Jessica Noel Berry, Deseret News

When it comes to religion, "orthodoxy" is a fighting word. That is why it is peculiar, to say the least, when the news media make themselves the arbiter of who is, say, an orthodox Roman Catholic or an orthodox Buddhist and who is not.

A recent New Yorker article on religion and the presidential race, for example, counterposed Catholics who welcomed the changes in the church initiated by the Second Vatican Council in the 1960s with Catholics "who hewed to orthodoxy."

Pope John Paul II, the article said, reinterpreted Vatican II "along orthodox lines" and found allies in a group of Catholic bishops who were "fiercely orthodox" and determined "to steer the American church more toward orthodoxy."

Does this mean that the Catholics who rallied enthusiastically around Vatican II, and the popes who preceded John Paul II in interpreting it, and a majority of bishops who had been steering the American church for two decades, were not orthodox? Were they all, knowingly or unknowingly, unorthodox — or even heretical?

That would be a pretty sweeping judgment, but it is one held, explicitly or implicitly, by many conservative Catholics. (Of course, there are ultraconservative Catholics who think John Paul II was also a heretic.) The real question is, Why should The New Yorker decide?

To be fair, the New Yorker article by no means stands alone. This matter-of-fact assignment of the label "orthodox" to one faction among others has occurred frequently in the press. One obvious reason is the confusion between uppercase Orthodox and lowercase orthodox. Among Jews, it has become conventional to use the word "Orthodox" to designate one segment of the Jewish community adhering to a certain interpretation of what Jewish belief and observance require. The Conservative, Reform and Reconstructionist movements within Judaism may joust with the Orthodox over many things, but use of that word has become a settled matter.

Likewise, among Christians it has long been

conventional to use uppercase Orthodox as a term distinguishing the Christianity that shared forms of liturgy and theology rooted in the Byzantine, or Greek-speaking, part of the Roman and medieval worlds from those who took a separate path in the West. Again, Roman Catholics and Protestants may argue that they are as orthodox as the Orthodox (or more so), but they do not fight about the label.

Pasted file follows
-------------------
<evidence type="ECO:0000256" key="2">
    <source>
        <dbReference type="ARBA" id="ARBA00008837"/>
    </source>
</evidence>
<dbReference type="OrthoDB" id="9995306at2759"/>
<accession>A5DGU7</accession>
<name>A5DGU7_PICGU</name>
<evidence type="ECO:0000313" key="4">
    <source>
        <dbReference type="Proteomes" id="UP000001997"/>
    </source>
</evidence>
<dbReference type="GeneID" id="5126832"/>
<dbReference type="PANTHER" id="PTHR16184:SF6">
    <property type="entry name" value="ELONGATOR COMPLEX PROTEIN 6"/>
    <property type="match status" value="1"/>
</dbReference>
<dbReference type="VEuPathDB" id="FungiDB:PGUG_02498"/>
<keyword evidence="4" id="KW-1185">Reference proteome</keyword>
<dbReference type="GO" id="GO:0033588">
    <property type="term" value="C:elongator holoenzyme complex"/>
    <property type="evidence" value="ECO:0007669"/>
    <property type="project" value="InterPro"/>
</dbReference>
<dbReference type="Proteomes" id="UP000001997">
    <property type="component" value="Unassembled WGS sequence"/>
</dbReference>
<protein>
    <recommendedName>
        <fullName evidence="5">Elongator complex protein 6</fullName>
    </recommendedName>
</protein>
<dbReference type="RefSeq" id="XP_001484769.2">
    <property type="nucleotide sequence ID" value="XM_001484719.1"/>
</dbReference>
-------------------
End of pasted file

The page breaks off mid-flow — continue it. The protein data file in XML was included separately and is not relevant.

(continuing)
Lowercase orthodoxy is quite another matter.

In many religious groups, the word orthodoxy, from the Greek for "correct doctrine" or "right belief," designates not one side in theological controversies but precisely what is at issue: What constitutes correct or true teaching within that particular tradition?

In the rough-and-tumble of these controversies, it is not unusual for some believers to put themselves forward as orthodox Catholics or orthodox Presbyterians, just as it is not unusual for some partisans in political battles to put themselves forward as true or patriotic Americans. Such audacity can be entirely sincere, although it can also be highly manipulative. Not every difference over public policy is a matter of patriotism, and not every difference over liturgical practice or pastoral priorities is a matter of orthodoxy. Raising the stakes rhetorically does not necessarily help resolve these questions practically.

But whether the matter under debate is central or peripheral, making a claim to the label obviously does not settle the question of what is true doctrine, or true patriotism. And the news media should be as careful not to echo the partisan language of adversaries in the religious case as in the political arena.

A moment can arrive when some participants in these debates conclude that a given label is beyond rescuing. There are some left-wing Americans who have given up on the claim to be patriotic, either because they think the word has been irreversibly seized by conservatives or even because they think it denotes a false ideal.

Likewise, in the particularly contentious ranks of theologically minded Catholics, or perhaps in the polemic-weary ranks of mainline Protestantism, there are those who have surrendered the label of orthodoxy to conservatives, either because they no longer have the energy to protest or because they have concluded that the whole idea of orthodoxy — correct doctrine or right belief — is too encrusted with questionable notions to be worth defending.

But the existence of such minorities hardly justifies the automatic assignment of patriotism or orthodoxy to whoever is first and loudest in claiming it.

Instead of simply describing Joe Churchman as an orthodox believer, journalism would do well to follow its established forms and describe Joe Churchman as a man who calls himself an orthodox believer.

When it comes to nomenclature, writing about religion is of course a minefield. Terms like "conservative" and "liberal," "traditionalist" and "progressive" are almost unavoidable shorthand, though they suffer from their origins in political categories and almost inevitably oversimplify and dichotomize religious realities that are multifaceted.

But "orthodox" is a special case, because it suggests a sharp boundary between those who properly belong and those who are properly excluded, the way that "patriotic" can suggest a boundary between loyal citizens and something verging on traitors. Religious leaders have a hard enough time wrestling with such matters. Journalists should not get in their way.

In many religious groups, the word orthodoxy, from the Greek for "correct doctrine" or "right belief," designates not one side in theological controversies but precisely what is at issue: What constitutes correct or true teaching within that particular tradition?